I am not saying do not do this ever. What I am saying is, there are fundamental problems we need to resolve first before we go back to a rail system …like management of projects of this magnitude, social problems that will escalate with this proposal as seen elsewhere, environmental problems like flooding, land development, routing and all the scams that come with that etc. We need to solve many other issues before we tackle this kind of investment. You are only addressing one side of the equation

  • Whilst transportation can be labeled as one problem it never really is because it affects a multitude of every day activities, viz; commuting, pleasure, ambulatory services, taxi services, goods, heavy duty materials and equipment. If you view each of these services individually you would realize how essentially efficient transportation is to the smooth running of society. Take commuting for example, what come to mind is taking people to and from work, school, business, medical and other essential services. If workers are habitually late for work 15 minutes every day then his or her productivity would be cut by one hour fifteen minutes a week. If this kind of problem affect lets say 5,000 workers a day then for the week the country looses 6,250 man hours per week, multiply by 4 weeks then thats a total of over 25,000 hours of lost work per month. Apply the same for school children and teachers, business people, medical services, ambulatory services where one second can mean the loss of an important life. If you apply this kind of critical thinking to these services you would see how important it is to sum up critical need and not assumptive need. You cannot speak of increasing productivity and neglect how we get to work, how goods are delivered or how we get equipment to function at it’s point of operation. If you are critically sick in St. Joseph and your attending physician has to travel from San Fernando to treat you, would you like to hear that he would be arriving late because of traffic problems? The answer is absolutely NO. So to categorize transportation as non-essential or as an unimportant investment is foolhardy.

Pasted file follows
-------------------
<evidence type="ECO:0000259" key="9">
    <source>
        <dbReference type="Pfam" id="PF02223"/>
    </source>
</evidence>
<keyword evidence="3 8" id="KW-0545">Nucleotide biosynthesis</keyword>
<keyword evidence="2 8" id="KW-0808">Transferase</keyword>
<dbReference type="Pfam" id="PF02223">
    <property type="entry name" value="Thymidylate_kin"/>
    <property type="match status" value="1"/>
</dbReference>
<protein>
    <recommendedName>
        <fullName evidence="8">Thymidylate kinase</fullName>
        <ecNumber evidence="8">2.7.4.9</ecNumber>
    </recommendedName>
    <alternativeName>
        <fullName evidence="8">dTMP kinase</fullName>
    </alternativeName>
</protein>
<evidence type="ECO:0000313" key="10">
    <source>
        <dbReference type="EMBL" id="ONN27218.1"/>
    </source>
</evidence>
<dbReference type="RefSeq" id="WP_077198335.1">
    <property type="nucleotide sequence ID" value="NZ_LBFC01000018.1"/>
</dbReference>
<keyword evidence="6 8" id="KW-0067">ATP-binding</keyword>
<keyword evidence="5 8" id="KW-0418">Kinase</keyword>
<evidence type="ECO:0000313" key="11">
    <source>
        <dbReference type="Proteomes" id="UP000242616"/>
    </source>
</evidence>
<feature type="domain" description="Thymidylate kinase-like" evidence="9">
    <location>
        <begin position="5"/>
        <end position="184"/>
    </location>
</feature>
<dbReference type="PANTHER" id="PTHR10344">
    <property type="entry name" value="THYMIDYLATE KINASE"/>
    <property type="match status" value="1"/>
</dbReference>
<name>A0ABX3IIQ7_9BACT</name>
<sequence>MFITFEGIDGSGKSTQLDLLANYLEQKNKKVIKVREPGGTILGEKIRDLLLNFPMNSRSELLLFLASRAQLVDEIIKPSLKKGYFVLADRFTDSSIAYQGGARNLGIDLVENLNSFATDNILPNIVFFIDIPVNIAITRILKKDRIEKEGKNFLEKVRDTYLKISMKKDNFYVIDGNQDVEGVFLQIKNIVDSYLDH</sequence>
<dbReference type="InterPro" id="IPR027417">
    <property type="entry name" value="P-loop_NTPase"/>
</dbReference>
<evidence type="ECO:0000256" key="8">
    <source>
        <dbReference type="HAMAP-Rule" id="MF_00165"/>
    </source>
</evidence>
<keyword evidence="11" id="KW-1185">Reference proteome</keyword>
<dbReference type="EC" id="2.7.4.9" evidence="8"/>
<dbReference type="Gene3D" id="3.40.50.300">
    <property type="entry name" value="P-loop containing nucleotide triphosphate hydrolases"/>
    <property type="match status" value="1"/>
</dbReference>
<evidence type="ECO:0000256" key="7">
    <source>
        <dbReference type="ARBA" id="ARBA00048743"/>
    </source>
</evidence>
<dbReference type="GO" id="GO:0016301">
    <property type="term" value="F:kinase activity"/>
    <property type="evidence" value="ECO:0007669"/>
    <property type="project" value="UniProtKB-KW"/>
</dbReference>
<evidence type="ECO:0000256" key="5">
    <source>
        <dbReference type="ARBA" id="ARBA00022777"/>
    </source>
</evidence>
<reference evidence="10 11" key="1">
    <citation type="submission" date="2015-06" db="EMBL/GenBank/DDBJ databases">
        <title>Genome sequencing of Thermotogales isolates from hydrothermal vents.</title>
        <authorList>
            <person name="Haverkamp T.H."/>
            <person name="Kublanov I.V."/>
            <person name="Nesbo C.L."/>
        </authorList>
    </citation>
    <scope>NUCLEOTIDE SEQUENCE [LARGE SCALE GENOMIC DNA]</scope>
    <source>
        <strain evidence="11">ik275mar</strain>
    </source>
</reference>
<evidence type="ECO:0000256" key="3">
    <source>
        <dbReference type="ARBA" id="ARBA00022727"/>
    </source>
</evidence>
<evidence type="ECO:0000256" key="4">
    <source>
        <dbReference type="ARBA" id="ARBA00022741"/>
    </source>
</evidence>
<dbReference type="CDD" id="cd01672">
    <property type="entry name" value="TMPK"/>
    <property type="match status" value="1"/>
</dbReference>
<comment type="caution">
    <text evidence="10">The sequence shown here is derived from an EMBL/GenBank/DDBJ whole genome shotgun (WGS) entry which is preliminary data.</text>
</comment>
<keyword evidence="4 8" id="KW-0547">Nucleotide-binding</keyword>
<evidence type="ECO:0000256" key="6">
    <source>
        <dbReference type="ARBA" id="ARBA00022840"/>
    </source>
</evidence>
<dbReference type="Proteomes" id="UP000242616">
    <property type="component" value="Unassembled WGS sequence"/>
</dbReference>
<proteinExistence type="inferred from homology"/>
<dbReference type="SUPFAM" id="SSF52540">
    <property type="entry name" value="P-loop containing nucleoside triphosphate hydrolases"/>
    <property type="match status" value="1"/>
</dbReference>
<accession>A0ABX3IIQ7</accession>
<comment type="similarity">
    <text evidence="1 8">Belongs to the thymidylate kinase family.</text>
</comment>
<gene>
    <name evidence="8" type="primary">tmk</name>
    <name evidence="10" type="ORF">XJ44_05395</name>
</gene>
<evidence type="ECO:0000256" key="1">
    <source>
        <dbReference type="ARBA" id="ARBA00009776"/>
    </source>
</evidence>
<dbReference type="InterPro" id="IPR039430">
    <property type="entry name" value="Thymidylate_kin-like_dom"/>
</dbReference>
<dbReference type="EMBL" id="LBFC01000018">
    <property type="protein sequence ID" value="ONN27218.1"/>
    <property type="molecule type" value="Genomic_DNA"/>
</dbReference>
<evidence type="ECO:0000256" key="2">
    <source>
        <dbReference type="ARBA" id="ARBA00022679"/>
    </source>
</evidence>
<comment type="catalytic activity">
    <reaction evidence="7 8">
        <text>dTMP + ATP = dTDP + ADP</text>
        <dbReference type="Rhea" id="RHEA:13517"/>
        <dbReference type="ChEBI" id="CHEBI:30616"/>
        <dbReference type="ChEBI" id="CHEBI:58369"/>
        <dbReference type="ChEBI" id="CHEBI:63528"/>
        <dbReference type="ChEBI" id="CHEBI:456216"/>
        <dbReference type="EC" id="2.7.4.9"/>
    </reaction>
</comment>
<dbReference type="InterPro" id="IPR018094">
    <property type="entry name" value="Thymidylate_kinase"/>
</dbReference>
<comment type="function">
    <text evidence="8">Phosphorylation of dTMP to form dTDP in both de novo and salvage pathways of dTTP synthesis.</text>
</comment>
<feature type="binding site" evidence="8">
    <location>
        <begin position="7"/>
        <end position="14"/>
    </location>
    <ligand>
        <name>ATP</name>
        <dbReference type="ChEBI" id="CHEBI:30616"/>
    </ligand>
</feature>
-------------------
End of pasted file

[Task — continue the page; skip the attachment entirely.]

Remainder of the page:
• You certainly know about the problems but you seem blind on what to do about it in realistic “solution” terms.

  • Reaping the fruits of inequity
    November 30, 2003
    By Raffique Shah